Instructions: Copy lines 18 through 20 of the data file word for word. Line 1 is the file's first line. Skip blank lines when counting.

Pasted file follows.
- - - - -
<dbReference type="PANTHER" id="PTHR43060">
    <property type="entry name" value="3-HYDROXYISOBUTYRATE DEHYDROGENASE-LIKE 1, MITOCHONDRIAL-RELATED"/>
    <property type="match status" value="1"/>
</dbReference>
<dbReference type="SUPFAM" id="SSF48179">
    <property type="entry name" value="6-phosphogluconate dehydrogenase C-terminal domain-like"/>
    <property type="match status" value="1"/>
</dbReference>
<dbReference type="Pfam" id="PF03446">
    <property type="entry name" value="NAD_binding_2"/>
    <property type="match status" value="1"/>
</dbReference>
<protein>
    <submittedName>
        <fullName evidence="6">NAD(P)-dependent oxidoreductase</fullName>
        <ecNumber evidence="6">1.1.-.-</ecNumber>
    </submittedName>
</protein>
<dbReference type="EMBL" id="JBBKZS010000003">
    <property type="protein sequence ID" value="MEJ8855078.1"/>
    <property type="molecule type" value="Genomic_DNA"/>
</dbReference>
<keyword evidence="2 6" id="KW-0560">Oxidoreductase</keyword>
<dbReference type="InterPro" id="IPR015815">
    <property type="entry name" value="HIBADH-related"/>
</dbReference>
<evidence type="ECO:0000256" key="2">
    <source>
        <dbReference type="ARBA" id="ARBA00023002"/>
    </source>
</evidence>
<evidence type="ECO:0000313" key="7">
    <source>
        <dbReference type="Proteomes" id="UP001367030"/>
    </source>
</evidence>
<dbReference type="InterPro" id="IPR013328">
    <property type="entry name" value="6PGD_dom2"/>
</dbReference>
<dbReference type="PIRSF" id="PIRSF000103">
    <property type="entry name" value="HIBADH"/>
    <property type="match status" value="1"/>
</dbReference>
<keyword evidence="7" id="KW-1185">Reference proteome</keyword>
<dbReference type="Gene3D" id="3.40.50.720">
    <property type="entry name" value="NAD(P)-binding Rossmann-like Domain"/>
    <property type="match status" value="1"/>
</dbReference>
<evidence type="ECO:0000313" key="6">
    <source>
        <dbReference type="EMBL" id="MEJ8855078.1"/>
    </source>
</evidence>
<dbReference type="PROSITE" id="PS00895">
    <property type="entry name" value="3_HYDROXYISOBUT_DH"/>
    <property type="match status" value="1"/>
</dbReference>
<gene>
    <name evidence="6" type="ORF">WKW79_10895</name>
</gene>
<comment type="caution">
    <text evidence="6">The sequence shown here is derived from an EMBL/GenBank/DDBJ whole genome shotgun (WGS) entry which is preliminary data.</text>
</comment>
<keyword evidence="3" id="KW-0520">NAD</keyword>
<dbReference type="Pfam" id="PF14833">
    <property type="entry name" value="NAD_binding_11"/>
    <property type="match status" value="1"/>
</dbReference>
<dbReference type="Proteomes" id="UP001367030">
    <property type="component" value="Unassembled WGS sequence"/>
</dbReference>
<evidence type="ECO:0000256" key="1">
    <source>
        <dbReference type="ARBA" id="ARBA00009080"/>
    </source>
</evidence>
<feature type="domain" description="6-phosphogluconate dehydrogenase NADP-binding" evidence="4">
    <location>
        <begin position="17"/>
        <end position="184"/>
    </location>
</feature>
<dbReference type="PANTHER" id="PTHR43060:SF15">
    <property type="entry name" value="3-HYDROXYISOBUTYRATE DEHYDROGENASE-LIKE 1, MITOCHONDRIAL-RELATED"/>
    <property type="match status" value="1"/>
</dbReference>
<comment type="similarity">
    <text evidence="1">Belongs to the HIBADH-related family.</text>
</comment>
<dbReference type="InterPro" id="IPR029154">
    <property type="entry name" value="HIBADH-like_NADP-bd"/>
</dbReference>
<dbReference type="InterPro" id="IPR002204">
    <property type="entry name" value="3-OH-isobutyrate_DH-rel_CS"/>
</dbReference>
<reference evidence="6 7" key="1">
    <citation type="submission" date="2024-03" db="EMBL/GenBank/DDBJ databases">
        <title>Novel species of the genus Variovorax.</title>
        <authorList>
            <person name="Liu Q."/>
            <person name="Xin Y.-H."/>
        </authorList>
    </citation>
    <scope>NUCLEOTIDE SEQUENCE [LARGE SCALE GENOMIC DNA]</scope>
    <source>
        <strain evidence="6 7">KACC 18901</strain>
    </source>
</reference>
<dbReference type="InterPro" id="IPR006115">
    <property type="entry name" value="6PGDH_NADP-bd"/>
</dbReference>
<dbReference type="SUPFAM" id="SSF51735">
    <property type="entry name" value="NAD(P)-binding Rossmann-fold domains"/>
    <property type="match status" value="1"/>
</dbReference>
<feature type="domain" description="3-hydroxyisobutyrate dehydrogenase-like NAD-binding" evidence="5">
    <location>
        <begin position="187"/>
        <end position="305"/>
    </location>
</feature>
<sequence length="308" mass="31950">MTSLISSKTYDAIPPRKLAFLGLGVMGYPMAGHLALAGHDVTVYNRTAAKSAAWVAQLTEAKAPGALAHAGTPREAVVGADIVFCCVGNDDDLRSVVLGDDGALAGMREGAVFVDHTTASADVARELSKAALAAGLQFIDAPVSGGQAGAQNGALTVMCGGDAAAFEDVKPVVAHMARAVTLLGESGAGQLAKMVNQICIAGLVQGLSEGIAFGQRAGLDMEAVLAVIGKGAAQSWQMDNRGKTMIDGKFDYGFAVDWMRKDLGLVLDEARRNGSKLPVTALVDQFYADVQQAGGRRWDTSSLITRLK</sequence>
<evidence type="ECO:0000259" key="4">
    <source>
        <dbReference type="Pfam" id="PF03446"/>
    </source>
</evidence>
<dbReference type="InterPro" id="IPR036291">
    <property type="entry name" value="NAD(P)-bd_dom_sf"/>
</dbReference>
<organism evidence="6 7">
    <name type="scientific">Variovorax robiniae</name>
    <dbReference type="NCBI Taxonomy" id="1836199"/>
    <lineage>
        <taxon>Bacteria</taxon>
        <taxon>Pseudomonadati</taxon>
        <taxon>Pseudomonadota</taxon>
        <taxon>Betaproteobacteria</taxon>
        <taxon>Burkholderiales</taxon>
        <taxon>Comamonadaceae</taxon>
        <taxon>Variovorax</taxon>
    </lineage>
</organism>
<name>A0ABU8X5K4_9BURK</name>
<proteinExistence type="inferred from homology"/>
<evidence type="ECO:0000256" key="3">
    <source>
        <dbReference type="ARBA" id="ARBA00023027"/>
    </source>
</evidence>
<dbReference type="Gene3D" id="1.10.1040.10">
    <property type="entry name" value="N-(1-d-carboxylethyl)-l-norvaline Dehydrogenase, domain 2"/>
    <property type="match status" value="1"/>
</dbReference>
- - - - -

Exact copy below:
</protein>
<dbReference type="EMBL" id="JBBKZS010000003">
    <property type="protein sequence ID" value="MEJ8855078.1"/>